Baltic states want to help distribute Ukraine's grain

Lithuanian Foreign Minister Gabrielius Landsbergis said July 25 that the Baltic states want to help send Ukraine's grain around the world and will call on the European Commission for help in making it happen.

In a social media post, Landsbergis said:

As reported by international media, Russia recently unilaterally left a deal that was designed to deliver Ukrainian grain to the rest of the world and intensified attacks on Ukrainian ports, thereby placing the food security of many of the world's poor in extreme jeopardy.

As reported by Lithuanian public media LRT on July 25, in a joint letter on Monday, Landsbergis plus Lithuanian Transport and Communications Minister Marius Skuodis, and Agriculture Minister Kęstutis Navickas called on the European Commission to strengthen Ukraine’s alternative grain export route through the Baltic states. 

According to LRT, the letter was sent to the EU foreign policy chief Josep Borrell, EC Vice President Valdis Dombrovskis, European Transport Commissioner Adina Valean and European Agriculture Commissioner Janusz Wojciechowski. It states that Russia's decision to withdraw from the Black Sea Grain Initiative and to bomb the Ukrainian port of Odesa “may profoundly impact the already delicate food security situation in the affected countries”.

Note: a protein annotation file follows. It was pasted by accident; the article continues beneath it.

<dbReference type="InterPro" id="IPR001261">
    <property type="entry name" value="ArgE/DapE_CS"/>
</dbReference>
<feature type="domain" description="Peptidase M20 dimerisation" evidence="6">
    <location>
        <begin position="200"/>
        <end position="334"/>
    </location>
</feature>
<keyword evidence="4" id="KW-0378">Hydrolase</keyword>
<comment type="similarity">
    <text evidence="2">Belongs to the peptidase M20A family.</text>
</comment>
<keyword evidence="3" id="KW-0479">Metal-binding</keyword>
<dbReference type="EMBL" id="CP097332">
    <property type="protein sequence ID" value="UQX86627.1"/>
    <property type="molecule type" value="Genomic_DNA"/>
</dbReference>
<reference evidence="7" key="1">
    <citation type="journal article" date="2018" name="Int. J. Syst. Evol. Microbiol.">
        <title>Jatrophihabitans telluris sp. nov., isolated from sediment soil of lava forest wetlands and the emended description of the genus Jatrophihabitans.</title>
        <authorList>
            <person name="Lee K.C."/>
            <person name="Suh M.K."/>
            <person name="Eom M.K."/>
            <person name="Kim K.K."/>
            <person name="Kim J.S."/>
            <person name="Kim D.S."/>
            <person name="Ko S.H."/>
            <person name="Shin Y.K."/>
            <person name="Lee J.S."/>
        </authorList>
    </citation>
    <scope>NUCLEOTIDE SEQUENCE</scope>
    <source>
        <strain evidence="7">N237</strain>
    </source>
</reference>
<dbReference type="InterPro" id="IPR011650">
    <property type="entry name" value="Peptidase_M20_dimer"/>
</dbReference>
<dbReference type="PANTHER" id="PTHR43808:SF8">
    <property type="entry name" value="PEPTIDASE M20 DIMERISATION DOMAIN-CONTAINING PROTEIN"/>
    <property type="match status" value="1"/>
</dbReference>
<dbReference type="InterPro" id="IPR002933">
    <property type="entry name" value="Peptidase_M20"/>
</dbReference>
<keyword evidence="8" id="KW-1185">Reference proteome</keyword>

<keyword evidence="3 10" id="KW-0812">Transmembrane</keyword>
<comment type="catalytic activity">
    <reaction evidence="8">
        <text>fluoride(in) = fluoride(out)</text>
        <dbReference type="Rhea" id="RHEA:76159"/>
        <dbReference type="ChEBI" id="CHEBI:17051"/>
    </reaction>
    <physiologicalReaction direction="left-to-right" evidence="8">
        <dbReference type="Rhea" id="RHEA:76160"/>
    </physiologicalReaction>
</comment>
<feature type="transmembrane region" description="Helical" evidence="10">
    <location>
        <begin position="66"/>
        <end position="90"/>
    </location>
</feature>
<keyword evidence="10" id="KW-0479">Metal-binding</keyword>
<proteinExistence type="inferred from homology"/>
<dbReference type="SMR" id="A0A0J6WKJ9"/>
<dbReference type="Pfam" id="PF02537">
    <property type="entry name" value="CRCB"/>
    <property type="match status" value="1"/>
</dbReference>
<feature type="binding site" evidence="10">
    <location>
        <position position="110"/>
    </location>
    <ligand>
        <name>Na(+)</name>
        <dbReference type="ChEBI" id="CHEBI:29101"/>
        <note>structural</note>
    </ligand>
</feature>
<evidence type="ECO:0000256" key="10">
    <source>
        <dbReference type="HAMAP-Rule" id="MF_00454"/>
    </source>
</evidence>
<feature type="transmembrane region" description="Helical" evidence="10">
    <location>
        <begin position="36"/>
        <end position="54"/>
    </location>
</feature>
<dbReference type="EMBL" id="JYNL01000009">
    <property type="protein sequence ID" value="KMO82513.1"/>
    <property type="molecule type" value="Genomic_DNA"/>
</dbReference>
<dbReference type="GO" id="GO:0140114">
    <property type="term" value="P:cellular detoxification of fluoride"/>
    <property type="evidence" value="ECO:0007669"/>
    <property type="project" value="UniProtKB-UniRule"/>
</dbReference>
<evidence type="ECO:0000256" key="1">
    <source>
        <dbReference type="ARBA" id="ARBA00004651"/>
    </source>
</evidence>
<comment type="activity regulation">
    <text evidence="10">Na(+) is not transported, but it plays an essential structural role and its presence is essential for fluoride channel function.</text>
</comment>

The ministers underlined that the transport route between Ukraine and the Baltic states may serve “as a viable and trusted alternative route” for the shipment of Ukrainian grain. Improving the corridor infrastructure and facilitating the handling of freight between the different rail gauges would help increase transport capacity, they added.

“The infrastructure of the Baltic states (ports, railways, and road transport) can serve as a viable and trusted alternative route for transit of Ukrainian products, including grain. The railway and road infrastructure, and the five seaports of the Baltic States, in particular (Tallinn, Riga, Ventspils, Liepāja, and Klaipėda), have a combined annual capacity of 25 million tons for grain alone,” the letter reads.


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